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Explainer: How Winter Olympic athletes cope with the cold

The Winter Olympics represent the pinnacle of four years of intensive training and competition for the world’s best winter sports athletes. These athletes will have spent thousands of hours planning, training and finetuning their performances in preparation for their time on the Olympic stage. 

The one thing they cannot control is the cold weather.

Many might have questions about how elite athletes can perform to their best in such cold conditions. So, what’s happening to the body in the cold. What stresses does it experience? And what about injury?

What the cold does to our bodies

Researchers are divided about whether exercise in the cold has a positive or negative impact on sporting performance.

Exposure to the cold causes an initial reduction in skin temperature followed by a drop in core body temperature. In order to defend against a damaging decline in body temperature and the onset of hypothermia, the body reduces blood flow to the skin and generates its own heat through shivering. Redistribution of blood flow is one of the primary defence mechanisms in the face of cold exposure. However, in the extremities, this mechanism causes a loss of dexterity in the fingers and toes. This has a detrimental effects in sports such as biathlon, where fine finger movement and control is vital during the shooting parts of the competition.

If exposure to the cold continues, a further drop in body temperature can occur which lowers muscle temperature. Muscles need to be warm in order to produce powerful contractions so this can have a negative impact on power events, such as in the bobsleigh and skeleton, where generating optimal muscle power is vital in powering the sled or skeleton down the start ramp. Increasing muscle temperature, through the use of a warm-up, is vital for improving muscle function, especially as for every 1°C increase in muscle temperature, there is a 2% increase in the power a muscle can produce.

Beating the cold

Unlike frequent exposure to the heat, adaptation to the cold is an incredibly slow process. There are three main steps to this process. 

If you repeatedly expose yourself to a stimulus, such as the cold, your body does get used to it. The more used you get to the cold, the less your body reacts to it, so you may shiver less or have less of a change in blood flow. If you repeatedly took a cold bath or shower day on consecutive days, you would gradually get used to the cold temperatures. This process appears to involve a reduction in the shock response generated by the nervous system on exposure to the cold.

After prolonged exposure to the cold lasting many days or weeks, a person’s resting metabolic rate gradually increases as a result of the body generating more heat as a byproduct of converting food to energy.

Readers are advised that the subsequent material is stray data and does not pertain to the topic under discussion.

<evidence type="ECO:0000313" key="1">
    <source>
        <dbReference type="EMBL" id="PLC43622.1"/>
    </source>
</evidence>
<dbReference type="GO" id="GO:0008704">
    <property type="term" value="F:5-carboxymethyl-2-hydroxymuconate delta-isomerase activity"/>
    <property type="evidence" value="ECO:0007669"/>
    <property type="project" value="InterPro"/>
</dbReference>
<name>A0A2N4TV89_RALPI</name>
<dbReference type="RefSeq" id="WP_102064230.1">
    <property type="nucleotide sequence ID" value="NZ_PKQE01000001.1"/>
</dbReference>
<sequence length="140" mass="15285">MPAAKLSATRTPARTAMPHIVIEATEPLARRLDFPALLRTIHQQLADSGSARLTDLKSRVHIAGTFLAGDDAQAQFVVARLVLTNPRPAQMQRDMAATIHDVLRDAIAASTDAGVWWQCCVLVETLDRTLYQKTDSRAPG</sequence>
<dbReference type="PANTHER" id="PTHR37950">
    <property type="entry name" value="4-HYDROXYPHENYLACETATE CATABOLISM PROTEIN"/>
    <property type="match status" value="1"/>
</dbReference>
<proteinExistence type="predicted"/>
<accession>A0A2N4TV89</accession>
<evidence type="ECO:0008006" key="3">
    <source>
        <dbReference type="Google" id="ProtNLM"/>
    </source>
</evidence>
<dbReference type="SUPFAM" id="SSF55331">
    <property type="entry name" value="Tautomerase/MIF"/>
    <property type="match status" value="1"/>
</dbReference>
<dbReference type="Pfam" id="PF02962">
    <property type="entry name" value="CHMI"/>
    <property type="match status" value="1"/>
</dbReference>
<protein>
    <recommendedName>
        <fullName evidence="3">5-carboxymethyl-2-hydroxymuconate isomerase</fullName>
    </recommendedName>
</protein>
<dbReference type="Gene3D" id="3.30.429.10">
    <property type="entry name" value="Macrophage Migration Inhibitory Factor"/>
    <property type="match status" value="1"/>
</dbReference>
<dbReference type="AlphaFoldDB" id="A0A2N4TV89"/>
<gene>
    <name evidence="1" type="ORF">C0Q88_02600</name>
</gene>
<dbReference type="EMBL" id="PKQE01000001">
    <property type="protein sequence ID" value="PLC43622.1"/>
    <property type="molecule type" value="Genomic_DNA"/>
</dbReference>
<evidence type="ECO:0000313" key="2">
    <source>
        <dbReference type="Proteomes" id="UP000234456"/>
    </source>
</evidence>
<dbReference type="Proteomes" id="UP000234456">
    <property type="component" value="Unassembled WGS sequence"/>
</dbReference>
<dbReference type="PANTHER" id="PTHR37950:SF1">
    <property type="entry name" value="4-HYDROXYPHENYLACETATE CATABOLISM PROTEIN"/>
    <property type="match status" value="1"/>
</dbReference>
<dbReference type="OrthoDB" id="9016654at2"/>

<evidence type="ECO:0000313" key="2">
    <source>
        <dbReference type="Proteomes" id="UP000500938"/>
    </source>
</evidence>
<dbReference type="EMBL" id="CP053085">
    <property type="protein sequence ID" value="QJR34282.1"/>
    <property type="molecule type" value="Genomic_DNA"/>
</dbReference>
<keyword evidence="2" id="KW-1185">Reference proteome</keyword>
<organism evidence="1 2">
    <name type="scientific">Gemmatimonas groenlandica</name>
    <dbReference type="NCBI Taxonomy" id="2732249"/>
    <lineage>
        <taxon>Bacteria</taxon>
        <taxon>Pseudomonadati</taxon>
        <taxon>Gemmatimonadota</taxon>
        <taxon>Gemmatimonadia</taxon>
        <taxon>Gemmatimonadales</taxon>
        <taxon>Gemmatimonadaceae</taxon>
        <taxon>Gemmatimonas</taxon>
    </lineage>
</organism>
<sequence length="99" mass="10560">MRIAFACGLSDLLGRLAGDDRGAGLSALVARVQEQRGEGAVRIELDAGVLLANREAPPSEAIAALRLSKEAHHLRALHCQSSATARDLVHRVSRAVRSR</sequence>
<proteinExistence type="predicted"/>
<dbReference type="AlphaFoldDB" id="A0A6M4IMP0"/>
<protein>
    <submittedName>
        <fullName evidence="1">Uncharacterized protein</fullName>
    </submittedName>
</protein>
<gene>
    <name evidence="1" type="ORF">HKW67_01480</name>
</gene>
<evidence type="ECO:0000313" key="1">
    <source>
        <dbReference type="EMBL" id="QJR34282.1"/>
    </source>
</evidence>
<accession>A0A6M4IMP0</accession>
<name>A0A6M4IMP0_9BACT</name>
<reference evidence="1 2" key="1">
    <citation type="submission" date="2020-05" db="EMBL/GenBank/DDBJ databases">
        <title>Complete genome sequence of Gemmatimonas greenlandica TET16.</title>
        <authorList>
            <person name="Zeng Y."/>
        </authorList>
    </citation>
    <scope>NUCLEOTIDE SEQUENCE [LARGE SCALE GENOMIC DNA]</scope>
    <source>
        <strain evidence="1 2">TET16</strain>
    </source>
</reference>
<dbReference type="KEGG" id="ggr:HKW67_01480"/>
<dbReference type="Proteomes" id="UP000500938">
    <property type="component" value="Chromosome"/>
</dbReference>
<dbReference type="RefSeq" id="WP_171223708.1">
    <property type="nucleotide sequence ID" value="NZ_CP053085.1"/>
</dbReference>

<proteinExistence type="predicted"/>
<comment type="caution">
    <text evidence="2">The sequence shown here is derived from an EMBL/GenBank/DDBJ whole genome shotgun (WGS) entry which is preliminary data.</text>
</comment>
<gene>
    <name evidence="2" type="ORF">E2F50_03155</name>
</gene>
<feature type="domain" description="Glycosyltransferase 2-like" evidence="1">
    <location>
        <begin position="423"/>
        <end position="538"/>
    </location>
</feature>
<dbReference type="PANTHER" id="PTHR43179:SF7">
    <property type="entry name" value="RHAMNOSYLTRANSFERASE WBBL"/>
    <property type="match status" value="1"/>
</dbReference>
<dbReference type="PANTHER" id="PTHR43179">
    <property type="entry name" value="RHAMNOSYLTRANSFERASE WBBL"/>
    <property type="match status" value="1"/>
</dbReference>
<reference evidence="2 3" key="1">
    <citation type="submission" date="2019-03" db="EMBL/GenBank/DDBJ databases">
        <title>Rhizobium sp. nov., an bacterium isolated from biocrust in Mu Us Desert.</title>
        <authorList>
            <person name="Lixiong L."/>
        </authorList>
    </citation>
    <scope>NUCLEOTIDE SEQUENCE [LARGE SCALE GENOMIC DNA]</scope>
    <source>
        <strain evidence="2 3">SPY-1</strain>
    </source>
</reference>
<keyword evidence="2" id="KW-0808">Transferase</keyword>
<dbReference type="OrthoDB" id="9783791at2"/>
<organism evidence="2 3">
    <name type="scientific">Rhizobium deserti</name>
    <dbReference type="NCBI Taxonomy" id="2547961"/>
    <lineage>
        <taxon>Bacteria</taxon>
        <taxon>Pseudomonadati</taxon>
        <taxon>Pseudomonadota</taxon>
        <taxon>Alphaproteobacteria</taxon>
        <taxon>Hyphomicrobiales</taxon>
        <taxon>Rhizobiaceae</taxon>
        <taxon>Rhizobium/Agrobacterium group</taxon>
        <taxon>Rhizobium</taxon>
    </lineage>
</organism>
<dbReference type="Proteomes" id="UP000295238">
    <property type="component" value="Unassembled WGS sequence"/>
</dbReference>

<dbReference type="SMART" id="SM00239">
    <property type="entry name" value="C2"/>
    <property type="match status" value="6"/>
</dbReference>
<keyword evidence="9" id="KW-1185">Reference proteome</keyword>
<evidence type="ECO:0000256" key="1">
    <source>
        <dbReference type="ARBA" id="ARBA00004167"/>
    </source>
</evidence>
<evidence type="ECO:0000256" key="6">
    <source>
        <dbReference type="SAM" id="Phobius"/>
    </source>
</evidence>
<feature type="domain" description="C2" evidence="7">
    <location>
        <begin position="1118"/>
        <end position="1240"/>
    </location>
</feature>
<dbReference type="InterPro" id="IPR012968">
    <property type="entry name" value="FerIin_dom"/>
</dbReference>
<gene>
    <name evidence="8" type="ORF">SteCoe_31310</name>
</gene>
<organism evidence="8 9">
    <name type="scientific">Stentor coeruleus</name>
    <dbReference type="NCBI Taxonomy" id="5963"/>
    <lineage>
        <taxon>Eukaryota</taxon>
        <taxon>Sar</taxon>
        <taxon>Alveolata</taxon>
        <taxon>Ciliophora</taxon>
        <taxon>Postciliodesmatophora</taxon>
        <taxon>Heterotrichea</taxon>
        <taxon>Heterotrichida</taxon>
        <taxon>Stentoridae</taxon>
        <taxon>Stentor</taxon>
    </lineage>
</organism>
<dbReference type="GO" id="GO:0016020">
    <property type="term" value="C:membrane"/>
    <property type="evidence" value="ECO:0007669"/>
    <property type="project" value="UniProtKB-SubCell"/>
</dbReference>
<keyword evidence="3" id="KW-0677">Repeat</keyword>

Habituation to the cold can also increase the insulation of the body core and result in improved retention of body heat, as less blood flows to the skin and so less heat is lost to the surrounding environment. Another effect of longer-term adaptation is an increase in body fat, which helps to preserve body temperature. However, this response is often very slow, occurring over many generations of living in a cold environment.

Some of these responses to the cold will be unlikely to occur in the short term. But, following years of training in the cold mountains, athletes are likely to have experienced cold adaptation which will help boost their performance.

The role of technology

Clothes, particularly those enhanced by technology, can help athletes to maintain the optimal body temperature required to achieve peak performance. Research has found that increasing clothing insulation via electrical heating pads within a garment during a warm-up and immediately after a sprint has positive benefits on performance. 

Modern winter sport clothing relies on layering to maintain warmth. EPA/Filip Singer

But what if you don’t have the luxury of being an elite athlete?

The next time you hit the snow or exercise in the cold and don’t have the benefit of self-warming garments, take the time to warm up – thoroughly. This increases your metabolism and, in turn, warms the body from within. 

Next, try to maintain the muscle temperature by wearing an insulated, next-to-skin garment that holds some of the heat generated. 

And if you’re on a chairlift preparing to ski, remember that your muscles are cooling and losing some of their force and power-generating potential. Do a short secondary warm-up at the top of the run, or start up slow and build into the run.

While watching the Beijing Olympics on your couch, spare a thought for the changes in the body caused by the environment these athletes compete in. It fundamentally changes the body parts they rely on to carve, flip, twist, turn, slide, grab and generally shred up the Games’ white canvas.

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